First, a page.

Wondering if your significant other is really "the one"? If you don't want to spend the time answering 36 questions about love, there's an easier alternative: answering these two questions about how your partner feels.
Economists Leora Friedberg and Steven Stern of the University of Virginia examined answers from 4,242 households who were asked two questions, six years apart:
"How happy are you in your marriage relative to how happy you would be if you weren't in the marriage?"
"How do you think your spouse answered that question?"
By documenting both sets of answers, the study, published in the journal International Economic Review, traced how the responses related to the couples' divorce rates. And as it turns out, knowing how happy your partner is really matters.
Being on the same page is crucial. Only 40.9% of couples studied accurately identified how their spouse would answer the question, meaning that almost two-thirds of the couples had no idea how their partner actually felt. That misperception, the researchers predicted, would affect how the couples communicated.
That prediction is explained by the bargaining theory: The more someone miscalculates their partner's happiness, the more likely they are to "bargain" too strongly, pushing too hard in a relationship that isn't as strong as they think.
Sure enough, the couples who didn't have a good sense of each other's happiness fared worse, with higher divorce rates. The average observed divorce rate was 7.3%; among couples where one partner overestimated the other's unhappiness, however, it was between 9% and 11.7%. It climbed even higher, to between 13.1% and 14.5%, when there was a significant misperception.
The opposite was true for couples who both reported they would be worse off if they separated — their divorce rate was only 4.8%.
"If I believe my wife is really happy in the marriage, I might push her to do more chores or contribute a larger portion of the family income," Stern said in a press release. "If, unbeknownst to me, she's actually just lukewarm about the marriage, or she's got a really good-looking guy who is interested in her, she may decide those demands are the last straw and decide a divorce would be a better option for her."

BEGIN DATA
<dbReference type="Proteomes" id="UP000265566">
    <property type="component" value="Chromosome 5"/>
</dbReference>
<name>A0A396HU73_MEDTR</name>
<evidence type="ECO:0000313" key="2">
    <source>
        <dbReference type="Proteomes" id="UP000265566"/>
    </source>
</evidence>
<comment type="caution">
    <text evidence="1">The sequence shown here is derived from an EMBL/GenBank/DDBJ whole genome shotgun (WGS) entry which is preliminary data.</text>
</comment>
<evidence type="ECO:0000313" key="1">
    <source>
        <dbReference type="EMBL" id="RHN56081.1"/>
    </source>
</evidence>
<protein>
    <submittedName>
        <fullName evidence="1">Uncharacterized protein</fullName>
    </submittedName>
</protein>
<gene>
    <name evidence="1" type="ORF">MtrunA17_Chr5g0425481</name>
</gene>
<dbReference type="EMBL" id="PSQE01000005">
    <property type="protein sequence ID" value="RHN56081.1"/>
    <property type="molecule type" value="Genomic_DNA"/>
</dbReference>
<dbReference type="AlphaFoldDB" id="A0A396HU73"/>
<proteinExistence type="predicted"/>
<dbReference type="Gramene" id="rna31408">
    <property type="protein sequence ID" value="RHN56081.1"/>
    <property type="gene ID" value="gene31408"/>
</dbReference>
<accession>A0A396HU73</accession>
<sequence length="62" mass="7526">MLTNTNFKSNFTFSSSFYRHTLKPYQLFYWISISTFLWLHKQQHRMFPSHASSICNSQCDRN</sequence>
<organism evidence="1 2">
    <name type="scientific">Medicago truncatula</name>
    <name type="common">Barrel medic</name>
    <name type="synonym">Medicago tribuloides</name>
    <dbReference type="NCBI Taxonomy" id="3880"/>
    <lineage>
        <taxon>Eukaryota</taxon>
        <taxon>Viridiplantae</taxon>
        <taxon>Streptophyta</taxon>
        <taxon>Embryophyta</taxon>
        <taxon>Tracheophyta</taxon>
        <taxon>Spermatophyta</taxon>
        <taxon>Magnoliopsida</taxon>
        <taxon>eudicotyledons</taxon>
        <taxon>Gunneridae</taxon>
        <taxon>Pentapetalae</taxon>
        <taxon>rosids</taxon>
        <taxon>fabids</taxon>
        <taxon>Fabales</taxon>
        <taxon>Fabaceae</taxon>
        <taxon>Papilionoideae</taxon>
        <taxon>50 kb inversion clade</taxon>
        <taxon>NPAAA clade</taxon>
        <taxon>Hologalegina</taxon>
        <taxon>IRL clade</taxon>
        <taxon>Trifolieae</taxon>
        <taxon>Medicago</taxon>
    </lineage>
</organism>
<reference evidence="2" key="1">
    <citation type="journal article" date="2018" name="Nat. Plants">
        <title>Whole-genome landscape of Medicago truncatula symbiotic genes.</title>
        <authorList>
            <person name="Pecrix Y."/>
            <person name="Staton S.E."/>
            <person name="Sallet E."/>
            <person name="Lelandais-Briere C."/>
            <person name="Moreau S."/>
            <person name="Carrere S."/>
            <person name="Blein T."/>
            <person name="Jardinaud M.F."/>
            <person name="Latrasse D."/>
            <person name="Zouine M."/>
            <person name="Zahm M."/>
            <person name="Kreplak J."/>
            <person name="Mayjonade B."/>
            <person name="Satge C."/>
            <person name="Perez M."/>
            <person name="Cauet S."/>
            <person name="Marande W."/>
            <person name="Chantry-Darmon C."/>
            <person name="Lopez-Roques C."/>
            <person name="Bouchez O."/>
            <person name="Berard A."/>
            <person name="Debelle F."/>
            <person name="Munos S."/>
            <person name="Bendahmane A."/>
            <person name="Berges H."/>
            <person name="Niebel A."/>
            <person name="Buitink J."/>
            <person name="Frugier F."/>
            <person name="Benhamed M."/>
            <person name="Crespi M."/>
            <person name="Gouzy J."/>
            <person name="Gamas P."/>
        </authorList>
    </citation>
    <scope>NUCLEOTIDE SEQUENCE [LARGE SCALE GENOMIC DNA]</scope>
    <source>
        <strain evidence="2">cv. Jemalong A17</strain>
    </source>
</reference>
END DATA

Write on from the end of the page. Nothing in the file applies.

Even with misunderstandings, love helps. But the researchers had another interesting — and rather encouraging — finding. Even among couples who misjudged each other's happiness, the actual divorce rate after six years was lower than the bargaining theory model predicted. The explanation? Love.
"This data shows that people aren't being as tough negotiators as they could be," Friedberg said in the press release. Turns out, partners in love actually hold back and don't drive a hard bargain for their significant others. "The idea of love here is that you get some happiness from your spouse simply being happy."
Still, being on the same page is key. This specific survey looked at wedded couples, but the results can theoretically extend to all couples, married or not. Knowing what page your partner is on is crucial to communicating successfully, and as we well know, communication in relationships is king. If you have that with your current partner, you could certainly be on a road to relationship success.
Studies like this speak to our need to find an answer. Obviously, there isn't a simple way to tell whether you're truly in love, or whether your current partner is the one with whom you should grow old. But that doesn't mean science hasn't tried; Stern and Friedberg's study is the latest that attempt to pinpoint love.
The studies are appealing precisely because they give us potential answers to complex questions. As Mic's Ellie Krupnick wrote about the 36-question survey popularized by the New York Times, "We can't control who we fall in love with, no more than we can write mathematical equations to conjure up a Prince or Princess Charming. But the beauty of the 36 questions is that they remind us what we can control, taking the complex question of love and distilling it down into something more attainable for even the most romantically frustrated among us."
In the end, the questions all serve the same purpose: They give us a rational, methodical way to explore the very much irrational and unpredictable nature of love.